Pension Index Card File, alphabetical; of the Veterans Administrative Contact and Administration Services, Admin. Operations Services, 1861-1934; Duff to A-J Duncan (negative FHL film 540,888, some cards very faint); Joseph Duncan to Dunn (positive FHL film 540,889, some cards very dark)
Cataloged under Civil War, 1861-1865, pensions, indexes; does not say if Confederate or Federal, but probably Federal. Negative film, some cards much too faint or dark to read, some cards blurred or faded, particularly the service unit and the dates of application. Most of the very faint or dark cards were in a slightly different format, with space for years enlisted and discharged which were sometimes filled in. Many of these were for service in later years, although one or two were for service ca 1866.
Name of soldier, alias, name of dependent widow or minor, service (military unit or units), date of filing, class (invalid or widow or minor or other), Application #, Certificate #, state from which filed (sometimes blank), attorney (sometimes blank, MAD: did not usually copy), remarks. Sometimes the "Invalid" or "Widow" class had an "s" added to it before the application #; occasionally the area for the service information included a circled "S". The minor's name was frequently that of the guardian rather than the minor.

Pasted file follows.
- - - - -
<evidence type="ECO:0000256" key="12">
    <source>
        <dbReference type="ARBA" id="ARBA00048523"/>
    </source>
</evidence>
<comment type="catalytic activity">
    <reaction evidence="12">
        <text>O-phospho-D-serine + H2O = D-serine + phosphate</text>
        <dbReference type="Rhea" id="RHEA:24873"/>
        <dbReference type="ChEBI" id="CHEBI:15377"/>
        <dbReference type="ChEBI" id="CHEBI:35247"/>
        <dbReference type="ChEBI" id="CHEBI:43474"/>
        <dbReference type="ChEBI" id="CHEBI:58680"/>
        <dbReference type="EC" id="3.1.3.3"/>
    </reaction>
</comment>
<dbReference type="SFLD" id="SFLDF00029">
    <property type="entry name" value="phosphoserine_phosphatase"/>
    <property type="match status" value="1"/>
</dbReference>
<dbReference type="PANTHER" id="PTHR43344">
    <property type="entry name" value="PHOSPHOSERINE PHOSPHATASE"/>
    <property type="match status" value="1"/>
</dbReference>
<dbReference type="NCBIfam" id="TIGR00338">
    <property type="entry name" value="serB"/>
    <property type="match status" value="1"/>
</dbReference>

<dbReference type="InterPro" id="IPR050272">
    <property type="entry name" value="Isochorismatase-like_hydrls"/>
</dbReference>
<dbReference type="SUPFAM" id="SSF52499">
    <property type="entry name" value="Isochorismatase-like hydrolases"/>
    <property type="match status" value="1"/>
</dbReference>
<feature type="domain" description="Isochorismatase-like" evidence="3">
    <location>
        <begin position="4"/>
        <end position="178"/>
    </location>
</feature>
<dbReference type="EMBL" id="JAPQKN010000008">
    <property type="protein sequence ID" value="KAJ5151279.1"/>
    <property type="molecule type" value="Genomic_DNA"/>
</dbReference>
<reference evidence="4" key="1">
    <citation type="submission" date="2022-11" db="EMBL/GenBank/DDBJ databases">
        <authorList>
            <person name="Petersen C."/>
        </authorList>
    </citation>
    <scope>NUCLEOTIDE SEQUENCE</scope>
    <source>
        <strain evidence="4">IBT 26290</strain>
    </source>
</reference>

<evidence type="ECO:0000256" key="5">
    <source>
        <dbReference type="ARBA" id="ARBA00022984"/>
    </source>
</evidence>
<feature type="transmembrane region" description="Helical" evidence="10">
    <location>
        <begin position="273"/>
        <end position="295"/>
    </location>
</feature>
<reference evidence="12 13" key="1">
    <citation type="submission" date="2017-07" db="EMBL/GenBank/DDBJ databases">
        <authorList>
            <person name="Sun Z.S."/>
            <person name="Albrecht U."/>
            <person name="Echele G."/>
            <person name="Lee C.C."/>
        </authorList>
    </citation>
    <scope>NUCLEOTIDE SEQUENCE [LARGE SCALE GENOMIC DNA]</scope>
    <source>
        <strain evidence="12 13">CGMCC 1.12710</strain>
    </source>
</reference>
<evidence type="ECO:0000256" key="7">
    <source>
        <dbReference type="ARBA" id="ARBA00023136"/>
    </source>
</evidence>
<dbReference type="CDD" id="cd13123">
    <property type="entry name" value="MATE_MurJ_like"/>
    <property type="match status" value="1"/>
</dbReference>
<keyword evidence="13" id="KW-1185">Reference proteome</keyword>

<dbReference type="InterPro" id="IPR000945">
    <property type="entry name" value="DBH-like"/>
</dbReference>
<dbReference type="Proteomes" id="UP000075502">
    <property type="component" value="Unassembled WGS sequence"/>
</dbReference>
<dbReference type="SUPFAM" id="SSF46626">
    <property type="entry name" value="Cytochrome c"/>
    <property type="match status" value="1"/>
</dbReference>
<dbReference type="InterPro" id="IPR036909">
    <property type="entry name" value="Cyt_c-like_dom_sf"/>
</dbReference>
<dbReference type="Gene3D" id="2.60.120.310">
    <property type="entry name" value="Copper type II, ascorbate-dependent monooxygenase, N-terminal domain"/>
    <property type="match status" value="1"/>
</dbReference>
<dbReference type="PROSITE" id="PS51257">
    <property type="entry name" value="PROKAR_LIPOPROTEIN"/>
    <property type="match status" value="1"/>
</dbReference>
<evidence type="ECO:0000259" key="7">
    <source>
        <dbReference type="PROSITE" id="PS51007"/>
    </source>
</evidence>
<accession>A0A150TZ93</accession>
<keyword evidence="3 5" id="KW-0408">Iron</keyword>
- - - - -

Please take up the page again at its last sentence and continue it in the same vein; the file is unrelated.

The military unit was frequently the Company Letter, the Regiment Number, sometimes US Vet Vol Inf. (US Veteran Volunteer Infantry), L.A. (Light Artillery), H.A. (Heavy Artillery), US C Inf (US Colored? Infantry), Cav. (Cavalry), Mil. Guards, V.R.C. (?Volunteer Reserve Corps?), etc. Sometimes there were several service units given.
Cards appear to be arranged by the last name, first name, middle initial if any, and state (including "US") of service.
Duncan, Thomas H., widow Duncan, Ione B.; A 123 Ill. Inf.; 1863 Sept. 4, Invalid Appl. #32087, Cert. #22077; 1926 March 3, Widow Appl. #1242939, Cert. #972170, Wash. (MAD: name as written) (MAD: 1850 Clark Co. IL; 1880 Coles Co. IL; 1900 King Co. WA)